In its denial letter, the HLC Board raises issues related to the proposed structure and governance of the nonprofit entity and the company. These issues were not materially different than concerns raised by the IRS during its review. With the IRS, however, we worked iteratively to find solutions to its concerns and the agreed upon changes were reflected in updated drafts of the master services agreement and constitutional documents of the nonprofit entity, all of which were provided to the HLC staff and Board prior to the board meeting. Yet, these changes, although we have reason to believe were sufficient to meet the concerns of the IRS on structure and governance, seem to have not even been considered by the HLC Board.

Perhaps even more surprising, however, is the following conclusion reached by the HLC Board: “In addition, the Board concluded that the current Eligibility Requirements and Criteria do not allow for an institution to outsource all or the majority of its basic functions related to academic and student support services and curriculum development, even where the contract between the parties indicates that the accredited institution provides oversight of those services.” What we understand this to mean is that, according to the HLC Board, an institution that outsources these types of support services to a third party provider is currently in violation of the HLC’s Criteria for Accreditation and that new rules of the HLC are required before any accredited institution may engage in such outsourcing efforts. This statement is incredible for several reasons:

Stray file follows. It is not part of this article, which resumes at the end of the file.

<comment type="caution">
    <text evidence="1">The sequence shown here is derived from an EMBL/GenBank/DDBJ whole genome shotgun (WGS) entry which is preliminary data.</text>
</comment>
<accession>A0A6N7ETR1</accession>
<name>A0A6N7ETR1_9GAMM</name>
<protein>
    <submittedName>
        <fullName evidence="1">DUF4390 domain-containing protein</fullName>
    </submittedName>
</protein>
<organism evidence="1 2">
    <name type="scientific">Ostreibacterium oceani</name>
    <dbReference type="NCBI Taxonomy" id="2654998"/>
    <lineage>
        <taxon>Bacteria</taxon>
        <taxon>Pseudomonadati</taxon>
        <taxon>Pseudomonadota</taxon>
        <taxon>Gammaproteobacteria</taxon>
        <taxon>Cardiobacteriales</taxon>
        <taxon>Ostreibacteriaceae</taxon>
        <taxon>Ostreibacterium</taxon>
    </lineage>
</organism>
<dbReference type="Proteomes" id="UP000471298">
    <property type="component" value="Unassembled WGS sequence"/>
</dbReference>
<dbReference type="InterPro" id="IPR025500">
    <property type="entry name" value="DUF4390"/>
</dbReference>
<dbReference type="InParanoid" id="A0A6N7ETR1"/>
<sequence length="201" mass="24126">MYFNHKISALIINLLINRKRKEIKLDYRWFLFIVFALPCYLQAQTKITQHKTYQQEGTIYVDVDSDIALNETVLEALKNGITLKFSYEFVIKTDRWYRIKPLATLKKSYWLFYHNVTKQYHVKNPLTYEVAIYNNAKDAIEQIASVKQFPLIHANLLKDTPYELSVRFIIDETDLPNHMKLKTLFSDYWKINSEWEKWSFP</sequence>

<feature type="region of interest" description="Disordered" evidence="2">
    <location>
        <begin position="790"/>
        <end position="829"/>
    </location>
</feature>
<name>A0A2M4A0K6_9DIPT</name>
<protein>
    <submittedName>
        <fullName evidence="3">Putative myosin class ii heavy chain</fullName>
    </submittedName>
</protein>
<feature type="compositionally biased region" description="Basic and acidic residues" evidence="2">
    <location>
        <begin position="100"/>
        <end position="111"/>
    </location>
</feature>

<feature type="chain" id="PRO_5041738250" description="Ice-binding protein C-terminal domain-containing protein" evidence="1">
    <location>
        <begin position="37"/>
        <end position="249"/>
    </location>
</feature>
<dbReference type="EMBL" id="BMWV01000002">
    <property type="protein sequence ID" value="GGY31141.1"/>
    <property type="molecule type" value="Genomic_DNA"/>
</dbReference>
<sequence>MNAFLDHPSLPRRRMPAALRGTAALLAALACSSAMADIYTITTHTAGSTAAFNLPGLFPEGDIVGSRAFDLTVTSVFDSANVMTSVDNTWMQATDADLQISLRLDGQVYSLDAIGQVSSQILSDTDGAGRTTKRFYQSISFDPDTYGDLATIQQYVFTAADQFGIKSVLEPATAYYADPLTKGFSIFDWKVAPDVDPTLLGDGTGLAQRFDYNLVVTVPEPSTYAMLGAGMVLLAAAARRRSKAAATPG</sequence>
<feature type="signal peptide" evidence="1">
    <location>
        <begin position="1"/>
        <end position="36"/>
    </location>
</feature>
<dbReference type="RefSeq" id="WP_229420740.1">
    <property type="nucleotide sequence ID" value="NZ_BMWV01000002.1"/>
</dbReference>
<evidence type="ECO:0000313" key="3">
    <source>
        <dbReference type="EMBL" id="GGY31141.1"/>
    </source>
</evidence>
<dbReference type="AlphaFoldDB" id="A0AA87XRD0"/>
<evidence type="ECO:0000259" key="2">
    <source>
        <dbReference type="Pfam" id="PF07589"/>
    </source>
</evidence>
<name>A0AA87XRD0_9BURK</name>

It is well known that hundreds of nonprofit and public universities in the United States, including universities accredited by the HLC, outsource the same functions as we proposed, and have been doing so for at least a decade or more. Yet, the HLC appears not to have challenged or even questioned these agreements as impermissibly outsourcing “basic functions.”